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Energy audit

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Energy audit

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September 21, 2006

This semester, seven students armed with sensors, data loggers and other monitoring devices will poke around the Driftmier Engineering Center searching for evidence of energy waste.

They will be fulfilling requirements for an advanced engineering class, but they also will likely come up with concrete suggestions for ways the university can achieve savings in energy use and energy costs.

The students—seniors in ENGR 4660 taught by Tom Lawrence, a faculty member in biological and agricultural engineering—will be conducting an energy audit on Driftmier. They will be examining everything from the building’s heating and air conditioning systems to light bulbs and thermostats, trying to find where energy is being wasted—and how it can be stopped.

Energy audits, particularly on older buildings, are a primary way the university can lower energy use and costs, according to a report prepared by the Energy Conservation Executive Committee—a group of faculty, staff and students formed earlier this year. The committee said audits can reveal defects and inefficiencies in building equipment and systems that waste energy, and also can show how energy can be saved through steps as simple as turning off lights and computers (see story, at bottom).

Lawrence, a member of the committee and a public service associate in the UGA Engineering Outreach Program, conducted a pilot audit on the ecology building earlier this year and concluded that for an investment of $48,560, the university could save about $25,000 annually in energy costs for the building.

The work would yield another important benefit, Lawrence found: carbon dioxide emissions from the building’s electrical and steam-generating systems could be cut by 385 tons annually. Excessive carbon dioxide is associated with atmospheric problems such as global warming.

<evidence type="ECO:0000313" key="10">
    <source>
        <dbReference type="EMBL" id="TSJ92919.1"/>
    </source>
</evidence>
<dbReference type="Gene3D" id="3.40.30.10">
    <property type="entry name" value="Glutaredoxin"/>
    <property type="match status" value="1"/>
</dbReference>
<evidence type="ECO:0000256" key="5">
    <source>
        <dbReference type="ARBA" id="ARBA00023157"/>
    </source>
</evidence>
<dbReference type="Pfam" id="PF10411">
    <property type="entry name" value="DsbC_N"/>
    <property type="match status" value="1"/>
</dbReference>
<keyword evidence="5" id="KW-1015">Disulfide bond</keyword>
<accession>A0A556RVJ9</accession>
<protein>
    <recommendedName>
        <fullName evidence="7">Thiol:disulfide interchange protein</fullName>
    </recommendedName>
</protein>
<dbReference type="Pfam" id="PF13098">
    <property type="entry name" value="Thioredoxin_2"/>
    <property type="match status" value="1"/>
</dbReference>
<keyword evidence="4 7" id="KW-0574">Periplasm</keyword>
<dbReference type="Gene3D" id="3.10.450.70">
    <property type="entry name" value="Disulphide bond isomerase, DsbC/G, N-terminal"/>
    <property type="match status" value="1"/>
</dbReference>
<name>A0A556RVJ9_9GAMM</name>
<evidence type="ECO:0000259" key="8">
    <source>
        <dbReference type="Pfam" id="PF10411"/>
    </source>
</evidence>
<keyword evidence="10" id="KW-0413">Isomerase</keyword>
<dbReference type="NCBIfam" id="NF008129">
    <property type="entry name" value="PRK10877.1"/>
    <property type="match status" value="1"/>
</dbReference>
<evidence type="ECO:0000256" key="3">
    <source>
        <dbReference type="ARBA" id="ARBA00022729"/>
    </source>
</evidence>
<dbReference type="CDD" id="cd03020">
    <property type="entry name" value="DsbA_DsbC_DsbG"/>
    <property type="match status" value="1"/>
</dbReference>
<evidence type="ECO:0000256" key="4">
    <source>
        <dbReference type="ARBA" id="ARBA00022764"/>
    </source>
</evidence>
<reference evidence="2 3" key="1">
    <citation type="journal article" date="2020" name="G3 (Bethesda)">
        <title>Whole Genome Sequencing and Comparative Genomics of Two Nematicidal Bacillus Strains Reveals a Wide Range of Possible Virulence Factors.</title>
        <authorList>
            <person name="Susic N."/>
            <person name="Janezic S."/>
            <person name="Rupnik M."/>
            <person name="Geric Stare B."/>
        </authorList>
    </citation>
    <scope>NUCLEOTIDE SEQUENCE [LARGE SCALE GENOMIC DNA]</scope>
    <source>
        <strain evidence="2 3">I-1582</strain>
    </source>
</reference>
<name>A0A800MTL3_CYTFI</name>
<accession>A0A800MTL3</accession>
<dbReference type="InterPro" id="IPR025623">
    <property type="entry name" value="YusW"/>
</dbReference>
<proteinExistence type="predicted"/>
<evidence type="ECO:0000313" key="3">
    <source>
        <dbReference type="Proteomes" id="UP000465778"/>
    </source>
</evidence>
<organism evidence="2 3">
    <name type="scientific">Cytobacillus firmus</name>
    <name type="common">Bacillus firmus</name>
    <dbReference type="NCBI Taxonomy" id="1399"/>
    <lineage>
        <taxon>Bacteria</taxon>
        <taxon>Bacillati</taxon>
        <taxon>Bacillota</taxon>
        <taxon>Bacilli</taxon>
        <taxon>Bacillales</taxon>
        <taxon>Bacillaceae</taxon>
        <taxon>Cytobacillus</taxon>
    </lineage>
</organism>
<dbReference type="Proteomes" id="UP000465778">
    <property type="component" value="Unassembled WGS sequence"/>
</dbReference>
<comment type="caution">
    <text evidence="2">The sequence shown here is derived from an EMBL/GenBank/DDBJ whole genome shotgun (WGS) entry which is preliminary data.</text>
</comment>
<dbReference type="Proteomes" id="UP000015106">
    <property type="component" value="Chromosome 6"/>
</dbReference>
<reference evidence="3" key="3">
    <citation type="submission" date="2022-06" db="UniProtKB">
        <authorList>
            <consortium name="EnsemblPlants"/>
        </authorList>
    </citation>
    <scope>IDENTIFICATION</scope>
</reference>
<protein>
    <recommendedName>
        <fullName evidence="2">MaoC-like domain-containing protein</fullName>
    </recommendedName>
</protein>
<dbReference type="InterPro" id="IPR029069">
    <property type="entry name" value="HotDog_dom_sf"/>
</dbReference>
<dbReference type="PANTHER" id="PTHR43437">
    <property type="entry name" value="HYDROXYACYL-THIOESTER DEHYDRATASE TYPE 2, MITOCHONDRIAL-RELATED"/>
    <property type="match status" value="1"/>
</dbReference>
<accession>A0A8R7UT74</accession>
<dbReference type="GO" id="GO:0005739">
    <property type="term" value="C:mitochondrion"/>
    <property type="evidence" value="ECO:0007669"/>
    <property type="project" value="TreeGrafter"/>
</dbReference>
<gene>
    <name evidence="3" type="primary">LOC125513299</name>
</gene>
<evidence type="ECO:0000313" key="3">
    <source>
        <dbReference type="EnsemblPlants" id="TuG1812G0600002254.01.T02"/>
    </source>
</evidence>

Lawrence’s recommendations include “re-commissioning” the HVAC units to remedy operational deficiencies, sealing air leaks and installing fan speed controls in the air handling units and temperature setbacks in some rooms. Further energy savings are possible with use of new technologies, such as sensors or controls that reduce or turn off lights in unoccupied rooms and areas with sufficient daylight, he said.

The work won’t solve all the building’s problems, but could result in energy savings worth about $25,230 a year, Lawrence said.

His students will use the ecology audit as a model for the Driftmier Center, which was built in 1966 and has the potential for similar energy savings with improvements to lighting, HVAC and other systems. They will produce a report with recommendations for increasing energy conservation and lowering costs for the building.

The project not only will help the university save energy, but also gives the students practical experience that will be valuable when they go job hunting after graduation, Lawrence said.

In addition to the ecology building audit, Lawrence put together a separate report on how an energy conservation program for campus buildings might work. He recommended the university develop a plan to conduct up to six building audits and modifications a year and make the program a continuous process in coming years.